Could You Engineer Yourself To Live Underwater?

Hey there and welcome to Life Noggin. Why can’t humans live underwater? With everyone focusing on colonizing other
worlds, maybe we could colonize other parts of the one we already have! Could we engineer ourselves to live in the
ocean? Let’s find out… and hopefully avoid anything
hiding deep in the ocean. So why can’t humans breathe underwater? Well, human respiratory systems were designed
to get oxygen from air, which we need to live. Oxygen from the air you inhale makes its way
through your body, eventually being absorbed by your blood. Your heart then pumps that blood throughout
your body to provide that oxygen to the cells of your tissues and organs. Carbon dioxide is produced and absorbed into
your blood as the cells use the oxygen. This carbon dioxide is then eventually removed
from the body as you exhale. But the air people breathe isn’t just oxygen. In fact, the chemical makeup of the air you
breathe is only about 21 percent oxygen. Since water is H20, a combination of hydrogen
and oxygen, can’t we get oxygen from water then too? Unfortunately, no. To get oxygen underwater, we’d probably
need to have gills like a fish. However, even the primary source of oxygen
that fish get is not from the oxygen in H2O, but from microscopic bubbles of dissolved
oxygen in the water. Many different gases can dissolve in liquids,
which you can see when you open up your favorite can of carbonated beverage! Fish extract dissolved oxygen out of the water
using their gills. Their gills are designed to utilize that dissolved
oxygen in water, which is found in far lower concentrations than in air. Also, if humans could be engineered to have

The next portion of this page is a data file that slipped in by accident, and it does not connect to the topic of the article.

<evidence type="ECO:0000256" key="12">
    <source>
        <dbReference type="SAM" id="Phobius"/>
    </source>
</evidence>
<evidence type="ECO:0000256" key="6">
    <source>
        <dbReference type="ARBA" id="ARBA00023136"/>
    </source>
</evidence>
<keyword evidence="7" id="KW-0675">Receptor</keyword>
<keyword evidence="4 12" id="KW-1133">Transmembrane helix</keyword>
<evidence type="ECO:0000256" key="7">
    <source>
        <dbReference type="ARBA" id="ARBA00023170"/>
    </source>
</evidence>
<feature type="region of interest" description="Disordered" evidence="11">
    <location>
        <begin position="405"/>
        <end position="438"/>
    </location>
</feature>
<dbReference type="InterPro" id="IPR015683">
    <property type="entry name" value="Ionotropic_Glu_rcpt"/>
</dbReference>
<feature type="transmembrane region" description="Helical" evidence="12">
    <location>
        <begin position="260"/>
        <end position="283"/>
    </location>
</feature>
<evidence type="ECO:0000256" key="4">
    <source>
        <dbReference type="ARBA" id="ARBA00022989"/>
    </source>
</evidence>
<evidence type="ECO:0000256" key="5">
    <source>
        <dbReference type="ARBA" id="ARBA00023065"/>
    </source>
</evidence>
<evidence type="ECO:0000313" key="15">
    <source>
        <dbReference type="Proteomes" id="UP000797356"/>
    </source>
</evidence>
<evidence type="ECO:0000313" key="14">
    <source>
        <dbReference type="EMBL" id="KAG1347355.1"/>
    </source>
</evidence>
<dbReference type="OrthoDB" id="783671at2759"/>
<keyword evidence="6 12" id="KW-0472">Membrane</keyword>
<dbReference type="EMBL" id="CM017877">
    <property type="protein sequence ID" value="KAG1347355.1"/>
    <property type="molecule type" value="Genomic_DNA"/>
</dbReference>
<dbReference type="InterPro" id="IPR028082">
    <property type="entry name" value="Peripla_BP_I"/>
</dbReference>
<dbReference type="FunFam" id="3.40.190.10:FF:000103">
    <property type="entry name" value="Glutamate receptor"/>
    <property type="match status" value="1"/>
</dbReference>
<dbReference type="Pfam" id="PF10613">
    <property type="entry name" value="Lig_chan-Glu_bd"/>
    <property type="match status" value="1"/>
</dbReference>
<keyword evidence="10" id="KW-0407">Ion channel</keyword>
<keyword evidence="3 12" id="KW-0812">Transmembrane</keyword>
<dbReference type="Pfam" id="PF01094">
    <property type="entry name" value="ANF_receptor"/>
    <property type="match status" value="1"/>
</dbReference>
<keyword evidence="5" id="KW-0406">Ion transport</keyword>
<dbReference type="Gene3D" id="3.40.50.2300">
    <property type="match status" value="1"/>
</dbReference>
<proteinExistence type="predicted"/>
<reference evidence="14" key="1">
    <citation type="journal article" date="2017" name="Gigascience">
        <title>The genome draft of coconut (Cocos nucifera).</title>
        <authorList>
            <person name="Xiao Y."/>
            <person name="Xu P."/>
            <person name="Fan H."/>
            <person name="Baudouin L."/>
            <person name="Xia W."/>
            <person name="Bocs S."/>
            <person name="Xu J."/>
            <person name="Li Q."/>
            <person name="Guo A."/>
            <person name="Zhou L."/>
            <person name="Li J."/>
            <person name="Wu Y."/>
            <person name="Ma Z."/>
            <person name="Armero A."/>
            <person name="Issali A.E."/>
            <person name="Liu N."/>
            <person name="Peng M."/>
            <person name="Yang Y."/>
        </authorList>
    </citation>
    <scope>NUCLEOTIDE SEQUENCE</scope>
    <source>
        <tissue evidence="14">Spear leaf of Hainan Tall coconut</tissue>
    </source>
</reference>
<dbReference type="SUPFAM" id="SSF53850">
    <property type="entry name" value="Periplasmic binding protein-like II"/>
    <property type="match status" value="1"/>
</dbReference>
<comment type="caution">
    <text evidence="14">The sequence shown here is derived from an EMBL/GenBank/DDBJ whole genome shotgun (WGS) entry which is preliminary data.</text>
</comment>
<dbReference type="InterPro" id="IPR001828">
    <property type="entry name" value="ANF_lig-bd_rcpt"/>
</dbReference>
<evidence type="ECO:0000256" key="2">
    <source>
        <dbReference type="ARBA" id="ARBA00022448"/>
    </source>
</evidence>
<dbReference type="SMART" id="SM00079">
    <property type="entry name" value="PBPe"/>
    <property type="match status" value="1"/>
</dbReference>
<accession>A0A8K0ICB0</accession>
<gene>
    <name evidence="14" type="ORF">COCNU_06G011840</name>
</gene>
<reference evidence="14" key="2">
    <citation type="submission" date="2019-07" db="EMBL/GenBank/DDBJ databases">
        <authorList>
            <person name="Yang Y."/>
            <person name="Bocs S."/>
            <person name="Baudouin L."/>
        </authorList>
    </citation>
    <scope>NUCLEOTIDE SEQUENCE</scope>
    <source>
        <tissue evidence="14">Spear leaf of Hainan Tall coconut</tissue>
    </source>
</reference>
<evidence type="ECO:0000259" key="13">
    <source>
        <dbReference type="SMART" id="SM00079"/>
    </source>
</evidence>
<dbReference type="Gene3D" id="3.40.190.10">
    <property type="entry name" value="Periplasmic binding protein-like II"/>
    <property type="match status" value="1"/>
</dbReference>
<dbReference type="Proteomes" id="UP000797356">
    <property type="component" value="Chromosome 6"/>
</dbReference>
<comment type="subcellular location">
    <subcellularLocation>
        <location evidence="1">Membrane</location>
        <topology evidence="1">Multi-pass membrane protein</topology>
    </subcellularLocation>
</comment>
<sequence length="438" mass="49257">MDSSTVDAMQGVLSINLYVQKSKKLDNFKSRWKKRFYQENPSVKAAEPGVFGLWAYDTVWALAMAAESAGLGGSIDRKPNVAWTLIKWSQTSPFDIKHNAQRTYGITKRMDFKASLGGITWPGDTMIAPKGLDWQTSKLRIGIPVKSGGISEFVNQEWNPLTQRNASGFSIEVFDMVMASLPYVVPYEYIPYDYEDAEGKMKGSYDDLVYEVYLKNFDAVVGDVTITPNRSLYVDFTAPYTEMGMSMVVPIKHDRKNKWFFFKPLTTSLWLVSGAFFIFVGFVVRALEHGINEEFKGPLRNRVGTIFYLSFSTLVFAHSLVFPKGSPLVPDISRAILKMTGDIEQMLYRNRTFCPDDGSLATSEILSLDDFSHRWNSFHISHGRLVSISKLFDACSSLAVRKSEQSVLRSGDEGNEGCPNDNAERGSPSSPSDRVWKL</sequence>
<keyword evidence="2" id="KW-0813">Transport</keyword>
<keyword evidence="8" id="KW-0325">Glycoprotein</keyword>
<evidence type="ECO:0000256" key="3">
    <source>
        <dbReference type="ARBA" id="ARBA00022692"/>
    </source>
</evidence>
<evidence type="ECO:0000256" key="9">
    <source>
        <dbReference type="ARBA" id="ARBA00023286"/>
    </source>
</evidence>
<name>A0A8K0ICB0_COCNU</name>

gills, they might also need to take in more oxygen with their gills than fish to survive
for a long time. While there would probably be other things
to take into account, like a change in diet and pressure differences, breathing underwater
is one of the biggest obstacles we’d have to overcome to engineer ourselves to live
underwater. We could maybe solve that problem if we could
make humans with gills, or we could potentially still live in the water if we could hold our
breaths for significantly longer durations. This is the case with animals like dolphins
and whales, who still get their oxygen from air like people do. It would also be good if we could travel faster
in the water as well. Researchers have found that the average sprinting
speeds among swimmers is about 1.64 meters per second, or about 3.7 watery miles per
hour. However, even this speed is unlikely to be
sustained over long distances. To put that in perspective, Tuna can swim
as fast as 50 miles per hour for short bursts and typically move at about 5-10 miles per
hour for sustained periods of travel. While their fins sure do help them swim, fish
often use their fins more for /stabilization/. In many fishy cases, it’s actually muscles
on the sides of their body contracting that cause their tail to whip very rapidly from
side to side, giving fish their speed. I bet some of Arthur Curry’s friends know
a thing or two about that! So you think people will ever be able to live
underwater? Let me know in those comments! Make sure you come back every Monday for a
brand new video. As always, I’m Blocko and this has been
Life Noggin. Don’t forget to keep on thinking!

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